If the worst comes to the worst, a simple fence like fidget is suggesting with ivy on it will give you a 'green fence' and over time you can add other things. A montana clematis would work there - it's just a question of planting a few few feet away and getting some decent soil and manure in when you plant and watering well for the first few months. Once established it'll give a nice effect with the bonus of spring flowers.
If the main trunks are in the neighbour's garden you are entitled to cut right back to the boundary and you are required to offer the cut branches to the owner. Allowing the branches to remain over 1.5 metres will look distinctly odd and realistically it is a case of cutting back the whole height or nothing. It will look dead and unsightly on your side, though the neighbour's side should continue to grow as normal.
Do try to discuss the matter with your neighbour before going ahead as war could break out. Invite them in for a coffee and to see the problem from your side. Have alternative solutions to offer (eg. Sharing the cost of a new hedge)
These trees are a nightmare. There is legislation in force but it is pretty expensive to lodge a complaint with the council. Best all round to try to come to an amicable agreement. Good luck.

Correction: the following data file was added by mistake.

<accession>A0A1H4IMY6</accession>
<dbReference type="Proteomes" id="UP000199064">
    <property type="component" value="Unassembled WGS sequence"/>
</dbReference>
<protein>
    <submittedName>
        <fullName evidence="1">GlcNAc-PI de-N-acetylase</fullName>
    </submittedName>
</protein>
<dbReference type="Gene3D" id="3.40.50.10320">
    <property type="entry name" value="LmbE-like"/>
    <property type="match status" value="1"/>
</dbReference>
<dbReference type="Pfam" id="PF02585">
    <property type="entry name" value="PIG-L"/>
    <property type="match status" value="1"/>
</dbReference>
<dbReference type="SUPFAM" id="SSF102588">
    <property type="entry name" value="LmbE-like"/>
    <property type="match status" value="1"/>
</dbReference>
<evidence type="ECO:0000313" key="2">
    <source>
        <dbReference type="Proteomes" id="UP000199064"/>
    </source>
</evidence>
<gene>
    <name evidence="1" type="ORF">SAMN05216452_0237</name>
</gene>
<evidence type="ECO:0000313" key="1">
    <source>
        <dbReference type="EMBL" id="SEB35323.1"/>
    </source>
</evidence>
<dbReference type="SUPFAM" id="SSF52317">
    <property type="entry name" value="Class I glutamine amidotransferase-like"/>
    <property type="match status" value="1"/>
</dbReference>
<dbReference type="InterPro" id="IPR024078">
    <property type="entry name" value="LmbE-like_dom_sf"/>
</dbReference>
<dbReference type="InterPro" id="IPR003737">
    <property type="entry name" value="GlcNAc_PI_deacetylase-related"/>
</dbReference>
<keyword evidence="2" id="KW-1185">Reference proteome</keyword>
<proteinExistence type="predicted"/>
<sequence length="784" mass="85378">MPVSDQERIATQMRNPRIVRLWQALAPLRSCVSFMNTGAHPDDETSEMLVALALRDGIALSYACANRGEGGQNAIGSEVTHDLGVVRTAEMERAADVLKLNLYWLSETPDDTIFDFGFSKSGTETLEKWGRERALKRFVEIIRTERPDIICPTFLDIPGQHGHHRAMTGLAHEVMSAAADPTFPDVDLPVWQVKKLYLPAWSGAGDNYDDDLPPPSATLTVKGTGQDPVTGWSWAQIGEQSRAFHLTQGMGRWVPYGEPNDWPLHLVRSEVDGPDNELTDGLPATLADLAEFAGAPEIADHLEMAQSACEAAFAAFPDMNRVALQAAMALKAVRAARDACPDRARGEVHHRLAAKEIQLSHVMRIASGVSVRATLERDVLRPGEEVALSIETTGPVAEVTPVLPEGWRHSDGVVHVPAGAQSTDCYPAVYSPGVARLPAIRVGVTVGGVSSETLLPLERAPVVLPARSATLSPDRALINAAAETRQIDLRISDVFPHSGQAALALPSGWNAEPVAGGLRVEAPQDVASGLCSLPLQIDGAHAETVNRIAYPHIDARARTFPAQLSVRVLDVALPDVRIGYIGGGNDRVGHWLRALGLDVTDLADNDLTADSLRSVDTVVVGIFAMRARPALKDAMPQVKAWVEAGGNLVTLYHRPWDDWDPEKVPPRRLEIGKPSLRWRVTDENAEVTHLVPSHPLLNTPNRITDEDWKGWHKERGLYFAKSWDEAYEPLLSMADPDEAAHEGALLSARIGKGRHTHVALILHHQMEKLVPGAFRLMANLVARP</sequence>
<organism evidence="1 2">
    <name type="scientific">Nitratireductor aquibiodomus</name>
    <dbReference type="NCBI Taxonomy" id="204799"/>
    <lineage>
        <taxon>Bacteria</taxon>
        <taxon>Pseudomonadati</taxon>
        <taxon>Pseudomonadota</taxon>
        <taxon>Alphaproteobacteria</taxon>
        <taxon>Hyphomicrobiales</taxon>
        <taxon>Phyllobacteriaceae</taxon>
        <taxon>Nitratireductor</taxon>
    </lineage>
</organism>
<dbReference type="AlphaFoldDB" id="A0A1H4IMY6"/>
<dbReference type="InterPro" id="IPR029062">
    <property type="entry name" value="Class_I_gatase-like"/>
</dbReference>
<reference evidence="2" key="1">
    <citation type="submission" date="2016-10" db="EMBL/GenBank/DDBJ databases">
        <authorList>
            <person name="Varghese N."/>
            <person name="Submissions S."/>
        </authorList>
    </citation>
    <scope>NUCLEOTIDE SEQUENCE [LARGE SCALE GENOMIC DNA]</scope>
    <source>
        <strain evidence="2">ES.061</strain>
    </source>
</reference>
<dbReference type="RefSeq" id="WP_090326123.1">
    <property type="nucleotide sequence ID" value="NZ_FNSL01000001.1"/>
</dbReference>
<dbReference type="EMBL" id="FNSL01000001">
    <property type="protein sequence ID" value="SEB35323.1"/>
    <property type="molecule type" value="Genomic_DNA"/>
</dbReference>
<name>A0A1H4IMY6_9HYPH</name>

What I was thinking was that a hedge is made up of two densely-leaved sides a few inches thick and the middle, which is largely see-through. If you cut one side off, the effect would be that the hedge would look much more transparent. Is this what you or your neighbour would like?
I have a tall hedge of these conifers at the bottom of the garden because without them we would be overlooked. I didn't plant them but have had no problem getting plants to grow at the base of them. In a perfect world they wouldn't be there but I can't face the wait for a new hedge to grow to a height that would provide privacy. I also grow clematis montana and jasmine through the trees to break up the colour in the summer.
Thank you all for you contributions.
Joe, I see what you mean now, but am wondering how it will look, if I hide the chopped bottom part with a fences or willow sticks On my side. This should not change the neighbour's side.
I also like yviestevie's advice on work what you have. I was looking at the following site which is not dissimilar to what yviestevie suggested with Tropaeolum speciosum interwoven on leylandii. Red contrasts well on green. Beautiful.
one of the pictures on the site I mentioned above.